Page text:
In the spring of 1999, I was faced with the prospect of going insane or quitting my dead-end job at Cypress Solutions. Having never quit a job before, I had no idea how to write a letter of resignation. It was actually quite easy quitting my crap job. Please feel free to use the letter below as a template.
In the few short months I've been at Electronic Arts, I've learned some important lessons. I realized that while I was at Cypress Solutions, I was in a poisoned environment. From almost the very first day I was there, I received extremely poor treatment from management. I was not given a chance to succeed. I was not provided the resources necessary to be successful. Despite being very determined to learn and prosper at my job, the conduct in which Cypress Solutions operated, beat down my confidence and the faith in my own abilities. No one should ever let any company or boss put them in this situation. You should always have faith in yourself and in your own worth. Once anything starts eroding your own confidence, you should immediately seek out the source of the problem. Everyone deserves to be shown respect as a human being, whether you're the CEO of a Fortune 500 company or even if you clean washrooms at the mall. Never forget that.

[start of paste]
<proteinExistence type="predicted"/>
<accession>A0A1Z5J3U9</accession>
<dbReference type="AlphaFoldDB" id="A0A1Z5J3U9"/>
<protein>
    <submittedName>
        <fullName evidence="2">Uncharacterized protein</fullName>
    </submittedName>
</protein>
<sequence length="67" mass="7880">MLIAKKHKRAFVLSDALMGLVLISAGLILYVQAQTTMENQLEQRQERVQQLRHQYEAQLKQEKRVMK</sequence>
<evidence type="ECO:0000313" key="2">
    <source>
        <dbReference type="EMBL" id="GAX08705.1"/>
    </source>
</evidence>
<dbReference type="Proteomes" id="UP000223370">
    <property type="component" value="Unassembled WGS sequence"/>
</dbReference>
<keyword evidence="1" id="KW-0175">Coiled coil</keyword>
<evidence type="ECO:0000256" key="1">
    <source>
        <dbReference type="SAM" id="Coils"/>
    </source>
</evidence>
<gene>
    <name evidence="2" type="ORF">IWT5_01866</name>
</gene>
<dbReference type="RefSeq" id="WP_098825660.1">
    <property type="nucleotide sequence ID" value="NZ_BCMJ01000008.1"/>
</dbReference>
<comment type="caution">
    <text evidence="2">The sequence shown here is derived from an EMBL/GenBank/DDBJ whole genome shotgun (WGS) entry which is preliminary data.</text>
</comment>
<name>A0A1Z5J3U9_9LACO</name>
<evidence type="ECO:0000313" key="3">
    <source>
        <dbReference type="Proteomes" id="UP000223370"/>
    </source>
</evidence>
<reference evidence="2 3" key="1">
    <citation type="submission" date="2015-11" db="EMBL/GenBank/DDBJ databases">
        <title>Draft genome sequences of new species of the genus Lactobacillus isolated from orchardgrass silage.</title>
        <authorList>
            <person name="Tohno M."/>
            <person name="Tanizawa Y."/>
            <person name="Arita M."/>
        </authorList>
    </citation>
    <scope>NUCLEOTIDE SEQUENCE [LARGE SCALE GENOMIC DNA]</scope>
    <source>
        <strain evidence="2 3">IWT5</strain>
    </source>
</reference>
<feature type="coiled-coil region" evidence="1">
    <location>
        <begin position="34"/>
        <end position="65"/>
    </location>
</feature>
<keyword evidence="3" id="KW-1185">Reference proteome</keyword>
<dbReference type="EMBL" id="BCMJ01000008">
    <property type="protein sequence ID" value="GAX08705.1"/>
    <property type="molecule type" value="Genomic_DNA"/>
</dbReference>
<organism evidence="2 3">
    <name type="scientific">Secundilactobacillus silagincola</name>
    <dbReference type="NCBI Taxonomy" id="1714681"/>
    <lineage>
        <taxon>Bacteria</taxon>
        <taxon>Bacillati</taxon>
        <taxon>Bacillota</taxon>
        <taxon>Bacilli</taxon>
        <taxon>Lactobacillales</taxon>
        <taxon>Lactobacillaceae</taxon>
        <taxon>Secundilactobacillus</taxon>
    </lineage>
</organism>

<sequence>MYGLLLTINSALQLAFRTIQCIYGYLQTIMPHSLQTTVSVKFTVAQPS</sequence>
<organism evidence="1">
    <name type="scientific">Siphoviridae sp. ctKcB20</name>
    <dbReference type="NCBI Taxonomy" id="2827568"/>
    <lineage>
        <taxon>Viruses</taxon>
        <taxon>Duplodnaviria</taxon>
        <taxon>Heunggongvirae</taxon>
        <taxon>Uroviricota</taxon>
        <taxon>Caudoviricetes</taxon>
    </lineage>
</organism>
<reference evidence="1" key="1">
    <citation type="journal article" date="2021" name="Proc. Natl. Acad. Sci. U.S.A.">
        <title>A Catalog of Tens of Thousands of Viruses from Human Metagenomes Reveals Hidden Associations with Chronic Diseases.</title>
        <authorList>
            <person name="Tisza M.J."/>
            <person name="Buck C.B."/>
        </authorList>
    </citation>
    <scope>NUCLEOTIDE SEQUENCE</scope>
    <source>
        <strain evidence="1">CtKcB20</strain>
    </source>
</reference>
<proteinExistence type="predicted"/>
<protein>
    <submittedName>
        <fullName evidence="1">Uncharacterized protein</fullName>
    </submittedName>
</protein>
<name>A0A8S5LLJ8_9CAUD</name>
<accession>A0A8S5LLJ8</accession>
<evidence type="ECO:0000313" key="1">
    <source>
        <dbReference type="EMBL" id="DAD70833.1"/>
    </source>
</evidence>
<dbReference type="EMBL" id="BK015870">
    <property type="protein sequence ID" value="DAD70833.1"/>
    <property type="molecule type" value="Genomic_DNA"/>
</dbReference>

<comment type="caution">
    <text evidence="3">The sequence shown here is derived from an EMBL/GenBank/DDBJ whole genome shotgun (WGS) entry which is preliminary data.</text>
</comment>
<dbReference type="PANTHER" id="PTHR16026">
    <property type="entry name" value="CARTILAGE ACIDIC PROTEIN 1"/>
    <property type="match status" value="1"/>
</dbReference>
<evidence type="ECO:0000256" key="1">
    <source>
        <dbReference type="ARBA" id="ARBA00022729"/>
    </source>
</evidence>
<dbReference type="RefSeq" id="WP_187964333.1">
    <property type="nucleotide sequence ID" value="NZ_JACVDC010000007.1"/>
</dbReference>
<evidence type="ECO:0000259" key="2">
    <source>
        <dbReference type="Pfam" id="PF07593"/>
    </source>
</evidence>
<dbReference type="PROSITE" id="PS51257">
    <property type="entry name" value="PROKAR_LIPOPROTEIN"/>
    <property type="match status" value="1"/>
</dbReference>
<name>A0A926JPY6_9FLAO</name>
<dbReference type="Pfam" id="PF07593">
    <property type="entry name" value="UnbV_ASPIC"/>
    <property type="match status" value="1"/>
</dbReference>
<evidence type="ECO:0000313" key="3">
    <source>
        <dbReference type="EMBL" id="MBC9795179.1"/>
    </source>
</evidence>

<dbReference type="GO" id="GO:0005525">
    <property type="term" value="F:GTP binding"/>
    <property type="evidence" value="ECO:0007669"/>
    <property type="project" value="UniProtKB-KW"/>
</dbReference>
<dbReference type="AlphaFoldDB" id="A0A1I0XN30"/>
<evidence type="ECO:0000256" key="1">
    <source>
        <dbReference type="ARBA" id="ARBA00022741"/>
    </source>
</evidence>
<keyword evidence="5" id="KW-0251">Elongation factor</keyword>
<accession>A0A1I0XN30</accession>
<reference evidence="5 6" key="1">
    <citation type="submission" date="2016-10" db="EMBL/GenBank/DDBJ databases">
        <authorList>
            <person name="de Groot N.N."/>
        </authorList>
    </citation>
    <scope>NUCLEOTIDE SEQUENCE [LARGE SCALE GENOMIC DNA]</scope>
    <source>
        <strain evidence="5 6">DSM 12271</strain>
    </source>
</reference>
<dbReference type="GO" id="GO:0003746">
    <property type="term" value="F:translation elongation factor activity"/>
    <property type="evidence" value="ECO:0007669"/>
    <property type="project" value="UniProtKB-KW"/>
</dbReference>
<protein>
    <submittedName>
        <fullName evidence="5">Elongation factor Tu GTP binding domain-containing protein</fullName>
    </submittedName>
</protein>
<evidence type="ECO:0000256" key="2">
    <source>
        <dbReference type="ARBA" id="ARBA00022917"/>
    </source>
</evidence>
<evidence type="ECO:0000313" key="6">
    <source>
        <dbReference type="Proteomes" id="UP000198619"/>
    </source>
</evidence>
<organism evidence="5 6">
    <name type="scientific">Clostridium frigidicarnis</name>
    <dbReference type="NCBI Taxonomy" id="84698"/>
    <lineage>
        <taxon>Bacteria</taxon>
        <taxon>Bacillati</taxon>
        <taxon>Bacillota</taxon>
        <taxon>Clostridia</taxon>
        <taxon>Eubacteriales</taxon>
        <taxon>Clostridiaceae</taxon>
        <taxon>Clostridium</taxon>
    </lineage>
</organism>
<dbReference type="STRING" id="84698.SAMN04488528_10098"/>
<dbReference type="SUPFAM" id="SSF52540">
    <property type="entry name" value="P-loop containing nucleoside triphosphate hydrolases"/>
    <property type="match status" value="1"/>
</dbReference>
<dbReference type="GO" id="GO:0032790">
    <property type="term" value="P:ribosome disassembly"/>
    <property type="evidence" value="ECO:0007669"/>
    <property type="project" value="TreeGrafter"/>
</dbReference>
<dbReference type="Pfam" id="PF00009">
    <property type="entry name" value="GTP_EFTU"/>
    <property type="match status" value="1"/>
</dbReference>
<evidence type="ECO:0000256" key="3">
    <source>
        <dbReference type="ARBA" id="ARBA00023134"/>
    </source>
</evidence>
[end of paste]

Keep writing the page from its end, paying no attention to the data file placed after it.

Working at EA has restored my confidence and faith in my abilities. It has shown me that hard work, perserverance, and a determination to succeed are qualities that actually pay dividends. Another lesson I learned is the importance of a company giving their employees a chance to succeed. EA constantly provides training to their employees to accomplish tasks they've been given. They understand it is useless to make people do things when they don't know how to do them. This seems logical, but I can't tell you how many companies like Cypress Solutions, don't get this point.
If you don't like your job right now, you owe it to yourself to find a way out. There are companies out there, like EA, that are worth working for. You spend at least eight hours a day, 40 hours a week at work, don't you think you should be enjoying yourself when you're there? Remember, this isn't the fifties anymore where you punch into some dingy factory everyday. Everyone should be able to say, "I love where I work!" If you can't honestly say that right now, then I strongly suggest you examine what's wrong with your job. You might have to take some chances to get where you want to be, but this is the only life you have to live. When you're 70 yrs. old and look back at your life, will you be bitter at how it turned out? Or will you have the satisfaction knowing you took control of your life and shaped it to what you wanted it to be?
You may find reasons not to change your life or convince yourself to stay the course, but don't take the cheap way out. You owe it to yourself.